Congress, White House appear closer on farm bill

by Josh Sosland
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WASHINGTON — Farm bill passage appeared more likely last week after new proposals were introduced by congressional lawmakers. The proposals sought to reduce costs of the farm bill in order to meet White House demands.

In a letter to Senator Tom Harkin of Iowa, chairman of the Senate Committee on Agriculture, Nutrition and Forestry, leaders of the House Committee on Agriculture said new approaches are needed to "produce a farm bill that can be signed by the president." Toward that end, Collin C. Peterson, chairman, and Bob Goodlatte, ranking Republican, offered what they described as an outline for spending that "we believe can be achieved and become law."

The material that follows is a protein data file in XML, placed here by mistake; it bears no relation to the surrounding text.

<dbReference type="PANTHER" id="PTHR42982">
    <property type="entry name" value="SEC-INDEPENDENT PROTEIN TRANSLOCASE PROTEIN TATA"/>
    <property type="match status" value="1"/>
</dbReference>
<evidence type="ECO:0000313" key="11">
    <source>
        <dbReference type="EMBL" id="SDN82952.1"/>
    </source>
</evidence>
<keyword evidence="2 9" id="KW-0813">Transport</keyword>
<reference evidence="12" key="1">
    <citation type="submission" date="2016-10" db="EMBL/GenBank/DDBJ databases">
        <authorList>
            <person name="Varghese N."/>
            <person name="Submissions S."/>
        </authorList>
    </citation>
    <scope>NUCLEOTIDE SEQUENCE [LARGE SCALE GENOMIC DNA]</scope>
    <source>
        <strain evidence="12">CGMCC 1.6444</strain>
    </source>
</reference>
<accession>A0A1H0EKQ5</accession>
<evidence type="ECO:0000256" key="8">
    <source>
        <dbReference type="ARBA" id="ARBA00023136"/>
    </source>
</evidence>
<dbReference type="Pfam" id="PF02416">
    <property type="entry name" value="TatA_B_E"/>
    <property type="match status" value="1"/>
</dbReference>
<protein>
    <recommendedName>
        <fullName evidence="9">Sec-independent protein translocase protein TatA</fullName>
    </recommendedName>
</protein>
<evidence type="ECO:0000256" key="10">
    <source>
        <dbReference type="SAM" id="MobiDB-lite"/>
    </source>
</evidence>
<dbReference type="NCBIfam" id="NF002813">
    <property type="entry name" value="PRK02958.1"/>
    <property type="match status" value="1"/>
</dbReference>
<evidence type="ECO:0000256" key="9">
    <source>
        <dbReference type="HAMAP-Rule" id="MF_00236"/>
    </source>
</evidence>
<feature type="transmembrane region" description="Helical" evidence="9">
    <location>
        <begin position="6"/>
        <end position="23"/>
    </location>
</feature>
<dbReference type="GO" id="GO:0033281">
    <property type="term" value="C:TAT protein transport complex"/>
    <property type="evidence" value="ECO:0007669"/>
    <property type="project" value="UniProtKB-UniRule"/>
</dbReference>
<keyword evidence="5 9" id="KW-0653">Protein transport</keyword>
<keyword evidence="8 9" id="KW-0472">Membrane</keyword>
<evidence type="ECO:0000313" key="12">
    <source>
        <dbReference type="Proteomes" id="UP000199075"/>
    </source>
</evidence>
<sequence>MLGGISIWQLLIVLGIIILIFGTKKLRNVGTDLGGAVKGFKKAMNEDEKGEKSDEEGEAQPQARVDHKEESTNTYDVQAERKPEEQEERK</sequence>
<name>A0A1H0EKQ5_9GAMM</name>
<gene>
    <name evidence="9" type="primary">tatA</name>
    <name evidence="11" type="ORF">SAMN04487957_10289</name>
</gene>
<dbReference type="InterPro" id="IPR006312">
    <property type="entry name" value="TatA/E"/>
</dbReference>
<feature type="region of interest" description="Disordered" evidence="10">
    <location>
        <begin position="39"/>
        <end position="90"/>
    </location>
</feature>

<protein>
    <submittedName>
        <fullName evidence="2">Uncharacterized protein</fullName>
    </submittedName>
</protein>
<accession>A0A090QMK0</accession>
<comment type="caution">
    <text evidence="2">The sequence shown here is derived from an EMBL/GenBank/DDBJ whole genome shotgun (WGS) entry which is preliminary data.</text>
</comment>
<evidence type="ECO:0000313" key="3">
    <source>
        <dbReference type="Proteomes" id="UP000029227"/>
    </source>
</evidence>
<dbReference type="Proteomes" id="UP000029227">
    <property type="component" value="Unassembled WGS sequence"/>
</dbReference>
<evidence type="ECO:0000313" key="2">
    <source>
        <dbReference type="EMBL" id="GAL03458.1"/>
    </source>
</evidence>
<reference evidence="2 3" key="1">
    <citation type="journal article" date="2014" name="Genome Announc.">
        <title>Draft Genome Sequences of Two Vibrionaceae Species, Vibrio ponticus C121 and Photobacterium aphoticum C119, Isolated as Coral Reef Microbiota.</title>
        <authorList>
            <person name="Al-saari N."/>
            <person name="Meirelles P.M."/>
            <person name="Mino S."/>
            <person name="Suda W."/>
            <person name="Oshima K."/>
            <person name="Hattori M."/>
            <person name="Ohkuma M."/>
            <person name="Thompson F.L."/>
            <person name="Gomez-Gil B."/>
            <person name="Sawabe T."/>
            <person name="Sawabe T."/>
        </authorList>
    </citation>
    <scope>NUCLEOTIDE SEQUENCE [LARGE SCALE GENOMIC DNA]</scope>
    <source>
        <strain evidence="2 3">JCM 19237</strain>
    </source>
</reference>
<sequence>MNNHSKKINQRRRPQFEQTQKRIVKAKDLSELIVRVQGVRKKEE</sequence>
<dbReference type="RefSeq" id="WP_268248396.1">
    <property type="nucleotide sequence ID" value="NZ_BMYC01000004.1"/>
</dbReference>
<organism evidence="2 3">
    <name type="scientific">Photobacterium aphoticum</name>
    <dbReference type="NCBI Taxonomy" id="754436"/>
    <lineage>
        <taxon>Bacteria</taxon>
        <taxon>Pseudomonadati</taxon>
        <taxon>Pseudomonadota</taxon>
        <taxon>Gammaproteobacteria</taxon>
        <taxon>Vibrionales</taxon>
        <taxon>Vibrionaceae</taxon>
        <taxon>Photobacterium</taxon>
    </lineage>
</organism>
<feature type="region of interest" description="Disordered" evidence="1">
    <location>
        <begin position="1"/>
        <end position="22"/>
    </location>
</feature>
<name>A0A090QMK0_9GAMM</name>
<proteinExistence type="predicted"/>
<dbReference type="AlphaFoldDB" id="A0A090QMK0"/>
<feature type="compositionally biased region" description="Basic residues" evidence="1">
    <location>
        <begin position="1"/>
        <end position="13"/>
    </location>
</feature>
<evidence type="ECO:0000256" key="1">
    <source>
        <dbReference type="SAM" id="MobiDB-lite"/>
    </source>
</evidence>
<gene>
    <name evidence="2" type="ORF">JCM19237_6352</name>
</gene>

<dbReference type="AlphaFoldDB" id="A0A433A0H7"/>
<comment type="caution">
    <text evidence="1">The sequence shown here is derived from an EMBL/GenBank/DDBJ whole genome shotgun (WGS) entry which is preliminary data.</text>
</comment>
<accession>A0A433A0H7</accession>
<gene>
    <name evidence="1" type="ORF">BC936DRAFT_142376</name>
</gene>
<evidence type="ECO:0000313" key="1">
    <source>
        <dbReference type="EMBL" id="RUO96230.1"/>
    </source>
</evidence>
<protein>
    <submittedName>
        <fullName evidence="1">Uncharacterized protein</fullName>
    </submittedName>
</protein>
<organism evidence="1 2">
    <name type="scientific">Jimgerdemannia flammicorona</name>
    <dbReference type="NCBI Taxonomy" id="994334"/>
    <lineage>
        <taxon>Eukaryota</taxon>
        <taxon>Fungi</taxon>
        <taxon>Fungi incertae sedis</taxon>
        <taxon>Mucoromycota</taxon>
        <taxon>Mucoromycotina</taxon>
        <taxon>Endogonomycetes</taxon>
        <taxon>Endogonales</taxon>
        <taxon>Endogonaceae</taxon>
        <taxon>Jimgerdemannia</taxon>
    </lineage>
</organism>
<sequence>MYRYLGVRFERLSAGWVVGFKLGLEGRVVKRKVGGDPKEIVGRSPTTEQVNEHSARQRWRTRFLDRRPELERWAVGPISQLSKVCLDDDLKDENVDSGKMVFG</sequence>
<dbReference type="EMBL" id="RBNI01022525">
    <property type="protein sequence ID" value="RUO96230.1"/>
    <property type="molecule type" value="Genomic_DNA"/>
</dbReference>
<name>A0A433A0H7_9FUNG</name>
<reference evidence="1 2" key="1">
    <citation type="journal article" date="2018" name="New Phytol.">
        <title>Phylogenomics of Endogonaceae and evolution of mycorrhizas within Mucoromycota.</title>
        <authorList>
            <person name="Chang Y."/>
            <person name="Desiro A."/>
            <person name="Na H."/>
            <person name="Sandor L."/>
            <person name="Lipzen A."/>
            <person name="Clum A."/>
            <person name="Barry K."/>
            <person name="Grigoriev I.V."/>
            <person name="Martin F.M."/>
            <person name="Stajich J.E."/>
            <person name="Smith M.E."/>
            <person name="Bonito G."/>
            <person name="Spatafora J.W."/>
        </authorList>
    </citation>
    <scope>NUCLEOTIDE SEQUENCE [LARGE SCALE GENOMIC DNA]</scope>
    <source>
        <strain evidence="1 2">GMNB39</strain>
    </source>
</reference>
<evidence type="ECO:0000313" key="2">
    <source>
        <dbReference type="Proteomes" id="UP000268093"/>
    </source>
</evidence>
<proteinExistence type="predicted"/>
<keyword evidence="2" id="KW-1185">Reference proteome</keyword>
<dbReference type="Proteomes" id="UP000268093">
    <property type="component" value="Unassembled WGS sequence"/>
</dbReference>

"It is our belief that if we can begin with a common framework, the work of finalizing the bill can proceed more quickly," the congressmen said.

The proposals included stricter limits on subsidies paid to higher-income farmers and reduced spending on federal nutrition programs.

Commenting on the House efforts, Secretary of Agriculture Ed Schafer expressed appreciation for what he called "great work."

"While there is still hard negotiating ahead on a number of items, w are pleased with our progress on budget issues," he said.

Still, leading members of the Senate Agriculture Committee expressed doubts about the proposals. Max Baucus, chairman of the Senate Finance Committee, which has jurisdiction over the bill, said the proposal "isn’t going to fly."

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